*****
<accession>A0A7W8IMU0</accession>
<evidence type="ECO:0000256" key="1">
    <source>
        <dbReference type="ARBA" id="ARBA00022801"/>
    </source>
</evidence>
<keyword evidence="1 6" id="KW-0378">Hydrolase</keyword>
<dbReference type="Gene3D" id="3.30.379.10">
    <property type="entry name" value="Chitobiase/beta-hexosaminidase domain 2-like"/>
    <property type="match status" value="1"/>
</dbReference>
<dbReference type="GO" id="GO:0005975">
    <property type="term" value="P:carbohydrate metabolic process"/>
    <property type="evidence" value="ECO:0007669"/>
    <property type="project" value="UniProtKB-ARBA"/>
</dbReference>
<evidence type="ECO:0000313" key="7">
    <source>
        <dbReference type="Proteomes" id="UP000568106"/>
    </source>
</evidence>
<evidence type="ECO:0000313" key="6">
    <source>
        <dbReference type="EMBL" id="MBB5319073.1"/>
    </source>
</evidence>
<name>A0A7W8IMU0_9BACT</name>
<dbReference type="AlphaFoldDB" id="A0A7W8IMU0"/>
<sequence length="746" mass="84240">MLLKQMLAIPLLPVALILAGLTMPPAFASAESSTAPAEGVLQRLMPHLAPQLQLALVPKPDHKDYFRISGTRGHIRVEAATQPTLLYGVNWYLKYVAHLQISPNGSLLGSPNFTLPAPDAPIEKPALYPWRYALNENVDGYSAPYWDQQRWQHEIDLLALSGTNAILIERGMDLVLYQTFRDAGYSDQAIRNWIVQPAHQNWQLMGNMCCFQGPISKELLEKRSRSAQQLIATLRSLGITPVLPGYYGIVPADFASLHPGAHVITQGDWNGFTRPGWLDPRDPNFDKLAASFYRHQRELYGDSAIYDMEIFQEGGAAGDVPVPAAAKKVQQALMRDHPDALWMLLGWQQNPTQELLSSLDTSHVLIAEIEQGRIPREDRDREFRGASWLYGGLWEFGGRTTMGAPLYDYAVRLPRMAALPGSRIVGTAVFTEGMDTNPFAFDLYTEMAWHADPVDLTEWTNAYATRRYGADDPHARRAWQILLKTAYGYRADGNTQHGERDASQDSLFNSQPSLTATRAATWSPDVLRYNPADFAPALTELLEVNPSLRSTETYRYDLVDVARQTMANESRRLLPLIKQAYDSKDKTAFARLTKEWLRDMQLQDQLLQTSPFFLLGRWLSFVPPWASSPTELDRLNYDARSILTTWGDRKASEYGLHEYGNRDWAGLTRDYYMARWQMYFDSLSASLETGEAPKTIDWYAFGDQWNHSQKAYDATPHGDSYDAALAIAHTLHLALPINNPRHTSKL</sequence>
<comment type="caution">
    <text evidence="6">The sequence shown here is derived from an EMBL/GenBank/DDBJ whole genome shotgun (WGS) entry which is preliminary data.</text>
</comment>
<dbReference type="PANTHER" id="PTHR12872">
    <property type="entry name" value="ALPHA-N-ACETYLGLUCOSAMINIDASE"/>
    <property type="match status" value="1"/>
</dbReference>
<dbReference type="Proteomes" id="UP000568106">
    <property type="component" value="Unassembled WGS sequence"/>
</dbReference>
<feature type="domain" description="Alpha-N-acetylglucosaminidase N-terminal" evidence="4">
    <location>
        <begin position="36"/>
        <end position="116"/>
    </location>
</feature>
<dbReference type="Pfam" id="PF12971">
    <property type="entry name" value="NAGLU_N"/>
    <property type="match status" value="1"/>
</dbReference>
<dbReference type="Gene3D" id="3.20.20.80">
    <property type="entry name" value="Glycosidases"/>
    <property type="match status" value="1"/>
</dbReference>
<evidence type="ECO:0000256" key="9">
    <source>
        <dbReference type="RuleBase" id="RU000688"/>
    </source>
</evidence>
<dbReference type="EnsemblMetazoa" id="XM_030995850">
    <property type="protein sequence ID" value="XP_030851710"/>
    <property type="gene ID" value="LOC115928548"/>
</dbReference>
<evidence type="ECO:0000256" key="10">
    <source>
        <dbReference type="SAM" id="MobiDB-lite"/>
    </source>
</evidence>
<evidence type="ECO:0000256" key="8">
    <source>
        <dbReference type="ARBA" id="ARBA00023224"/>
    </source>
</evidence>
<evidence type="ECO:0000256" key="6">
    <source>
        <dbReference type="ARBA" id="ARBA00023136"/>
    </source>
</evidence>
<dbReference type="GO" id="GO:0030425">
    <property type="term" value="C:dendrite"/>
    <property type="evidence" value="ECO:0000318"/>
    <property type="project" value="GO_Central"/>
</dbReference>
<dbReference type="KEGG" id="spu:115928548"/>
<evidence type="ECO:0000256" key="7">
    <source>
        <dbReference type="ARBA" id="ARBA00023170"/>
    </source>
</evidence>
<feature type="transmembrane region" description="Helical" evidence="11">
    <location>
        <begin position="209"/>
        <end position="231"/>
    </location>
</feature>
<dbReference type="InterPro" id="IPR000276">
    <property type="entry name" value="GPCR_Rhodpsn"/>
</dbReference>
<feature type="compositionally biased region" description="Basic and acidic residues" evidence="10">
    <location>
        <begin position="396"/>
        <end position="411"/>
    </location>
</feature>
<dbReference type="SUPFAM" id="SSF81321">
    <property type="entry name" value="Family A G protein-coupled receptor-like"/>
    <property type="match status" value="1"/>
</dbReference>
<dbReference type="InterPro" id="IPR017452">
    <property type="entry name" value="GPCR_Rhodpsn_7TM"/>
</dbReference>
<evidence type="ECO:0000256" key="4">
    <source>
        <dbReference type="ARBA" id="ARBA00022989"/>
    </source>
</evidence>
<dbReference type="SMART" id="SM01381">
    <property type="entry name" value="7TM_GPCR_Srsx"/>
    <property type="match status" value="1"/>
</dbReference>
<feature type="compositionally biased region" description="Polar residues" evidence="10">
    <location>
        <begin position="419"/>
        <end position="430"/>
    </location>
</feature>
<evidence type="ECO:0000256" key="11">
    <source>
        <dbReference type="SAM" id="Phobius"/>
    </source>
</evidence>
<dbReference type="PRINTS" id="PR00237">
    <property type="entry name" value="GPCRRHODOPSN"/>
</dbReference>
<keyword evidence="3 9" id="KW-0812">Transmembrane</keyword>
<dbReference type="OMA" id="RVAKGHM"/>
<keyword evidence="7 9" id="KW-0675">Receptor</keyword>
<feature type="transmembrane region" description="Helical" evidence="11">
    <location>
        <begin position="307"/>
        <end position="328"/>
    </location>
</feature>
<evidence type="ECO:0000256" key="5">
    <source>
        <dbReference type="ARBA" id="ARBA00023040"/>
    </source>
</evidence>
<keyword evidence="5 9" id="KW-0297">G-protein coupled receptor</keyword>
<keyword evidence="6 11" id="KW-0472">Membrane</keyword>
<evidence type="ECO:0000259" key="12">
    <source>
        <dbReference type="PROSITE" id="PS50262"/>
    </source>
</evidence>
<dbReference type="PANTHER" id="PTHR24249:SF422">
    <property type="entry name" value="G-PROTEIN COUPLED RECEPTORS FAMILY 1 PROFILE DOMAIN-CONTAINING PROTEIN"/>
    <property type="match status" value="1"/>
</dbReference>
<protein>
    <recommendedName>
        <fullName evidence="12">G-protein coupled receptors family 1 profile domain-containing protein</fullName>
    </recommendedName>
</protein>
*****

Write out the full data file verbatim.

<accession>A0A7W8IMU0</accession>
<evidence type="ECO:0000256" key="1">
    <source>
        <dbReference type="ARBA" id="ARBA00022801"/>
    </source>
</evidence>
<keyword evidence="1 6" id="KW-0378">Hydrolase</keyword>
<dbReference type="Gene3D" id="3.30.379.10">
    <property type="entry name" value="Chitobiase/beta-hexosaminidase domain 2-like"/>
    <property type="match status" value="1"/>
</dbReference>
<dbReference type="GO" id="GO:0005975">
    <property type="term" value="P:carbohydrate metabolic process"/>
    <property type="evidence" value="ECO:0007669"/>
    <property type="project" value="UniProtKB-ARBA"/>
</dbReference>
<evidence type="ECO:0000313" key="7">
    <source>
        <dbReference type="Proteomes" id="UP000568106"/>
    </source>
</evidence>
<evidence type="ECO:0000313" key="6">
    <source>
        <dbReference type="EMBL" id="MBB5319073.1"/>
    </source>
</evidence>
<name>A0A7W8IMU0_9BACT</name>
<dbReference type="AlphaFoldDB" id="A0A7W8IMU0"/>
<sequence length="746" mass="84240">MLLKQMLAIPLLPVALILAGLTMPPAFASAESSTAPAEGVLQRLMPHLAPQLQLALVPKPDHKDYFRISGTRGHIRVEAATQPTLLYGVNWYLKYVAHLQISPNGSLLGSPNFTLPAPDAPIEKPALYPWRYALNENVDGYSAPYWDQQRWQHEIDLLALSGTNAILIERGMDLVLYQTFRDAGYSDQAIRNWIVQPAHQNWQLMGNMCCFQGPISKELLEKRSRSAQQLIATLRSLGITPVLPGYYGIVPADFASLHPGAHVITQGDWNGFTRPGWLDPRDPNFDKLAASFYRHQRELYGDSAIYDMEIFQEGGAAGDVPVPAAAKKVQQALMRDHPDALWMLLGWQQNPTQELLSSLDTSHVLIAEIEQGRIPREDRDREFRGASWLYGGLWEFGGRTTMGAPLYDYAVRLPRMAALPGSRIVGTAVFTEGMDTNPFAFDLYTEMAWHADPVDLTEWTNAYATRRYGADDPHARRAWQILLKTAYGYRADGNTQHGERDASQDSLFNSQPSLTATRAATWSPDVLRYNPADFAPALTELLEVNPSLRSTETYRYDLVDVARQTMANESRRLLPLIKQAYDSKDKTAFARLTKEWLRDMQLQDQLLQTSPFFLLGRWLSFVPPWASSPTELDRLNYDARSILTTWGDRKASEYGLHEYGNRDWAGLTRDYYMARWQMYFDSLSASLETGEAPKTIDWYAFGDQWNHSQKAYDATPHGDSYDAALAIAHTLHLALPINNPRHTSKL</sequence>
<comment type="caution">
    <text evidence="6">The sequence shown here is derived from an EMBL/GenBank/DDBJ whole genome shotgun (WGS) entry which is preliminary data.</text>
</comment>
<dbReference type="PANTHER" id="PTHR12872">
    <property type="entry name" value="ALPHA-N-ACETYLGLUCOSAMINIDASE"/>
    <property type="match status" value="1"/>
</dbReference>
<dbReference type="Proteomes" id="UP000568106">
    <property type="component" value="Unassembled WGS sequence"/>
</dbReference>
<feature type="domain" description="Alpha-N-acetylglucosaminidase N-terminal" evidence="4">
    <location>
        <begin position="36"/>
        <end position="116"/>
    </location>
</feature>
<dbReference type="Pfam" id="PF12971">
    <property type="entry name" value="NAGLU_N"/>
    <property type="match status" value="1"/>
</dbReference>
<dbReference type="Gene3D" id="3.20.20.80">
    <property type="entry name" value="Glycosidases"/>
    <property type="match status" value="1"/>
</dbReference>
<evidence type="ECO:0000256" key="9">
    <source>
        <dbReference type="RuleBase" id="RU000688"/>
    </source>
</evidence>
<dbReference type="EnsemblMetazoa" id="XM_030995850">
    <property type="protein sequence ID" value="XP_030851710"/>
    <property type="gene ID" value="LOC115928548"/>
</dbReference>
<evidence type="ECO:0000256" key="10">
    <source>
        <dbReference type="SAM" id="MobiDB-lite"/>
    </source>
</evidence>
<evidence type="ECO:0000256" key="8">
    <source>
        <dbReference type="ARBA" id="ARBA00023224"/>
    </source>
</evidence>
<evidence type="ECO:0000256" key="6">
    <source>
        <dbReference type="ARBA" id="ARBA00023136"/>
    </source>
</evidence>
<dbReference type="GO" id="GO:0030425">
    <property type="term" value="C:dendrite"/>
    <property type="evidence" value="ECO:0000318"/>
    <property type="project" value="GO_Central"/>
</dbReference>
<dbReference type="KEGG" id="spu:115928548"/>
<evidence type="ECO:0000256" key="7">
    <source>
        <dbReference type="ARBA" id="ARBA00023170"/>
    </source>
</evidence>
<feature type="transmembrane region" description="Helical" evidence="11">
    <location>
        <begin position="209"/>
        <end position="231"/>
    </location>
</feature>
<dbReference type="InterPro" id="IPR000276">
    <property type="entry name" value="GPCR_Rhodpsn"/>
</dbReference>
<feature type="compositionally biased region" description="Basic and acidic residues" evidence="10">
    <location>
        <begin position="396"/>
        <end position="411"/>
    </location>
</feature>
<dbReference type="SUPFAM" id="SSF81321">
    <property type="entry name" value="Family A G protein-coupled receptor-like"/>
    <property type="match status" value="1"/>
</dbReference>
<dbReference type="InterPro" id="IPR017452">
    <property type="entry name" value="GPCR_Rhodpsn_7TM"/>
</dbReference>
<evidence type="ECO:0000256" key="4">
    <source>
        <dbReference type="ARBA" id="ARBA00022989"/>
    </source>
</evidence>
<dbReference type="SMART" id="SM01381">
    <property type="entry name" value="7TM_GPCR_Srsx"/>
    <property type="match status" value="1"/>
</dbReference>
<feature type="compositionally biased region" description="Polar residues" evidence="10">
    <location>
        <begin position="419"/>
        <end position="430"/>
    </location>
</feature>
<evidence type="ECO:0000256" key="11">
    <source>
        <dbReference type="SAM" id="Phobius"/>
    </source>
</evidence>
<dbReference type="PRINTS" id="PR00237">
    <property type="entry name" value="GPCRRHODOPSN"/>
</dbReference>
<keyword evidence="3 9" id="KW-0812">Transmembrane</keyword>
<dbReference type="OMA" id="RVAKGHM"/>
<keyword evidence="7 9" id="KW-0675">Receptor</keyword>
<feature type="transmembrane region" description="Helical" evidence="11">
    <location>
        <begin position="307"/>
        <end position="328"/>
    </location>
</feature>
<evidence type="ECO:0000256" key="5">
    <source>
        <dbReference type="ARBA" id="ARBA00023040"/>
    </source>
</evidence>
<keyword evidence="5 9" id="KW-0297">G-protein coupled receptor</keyword>
<keyword evidence="6 11" id="KW-0472">Membrane</keyword>
<evidence type="ECO:0000259" key="12">
    <source>
        <dbReference type="PROSITE" id="PS50262"/>
    </source>
</evidence>
<dbReference type="PANTHER" id="PTHR24249:SF422">
    <property type="entry name" value="G-PROTEIN COUPLED RECEPTORS FAMILY 1 PROFILE DOMAIN-CONTAINING PROTEIN"/>
    <property type="match status" value="1"/>
</dbReference>
<protein>
    <recommendedName>
        <fullName evidence="12">G-protein coupled receptors family 1 profile domain-containing protein</fullName>
    </recommendedName>
</protein>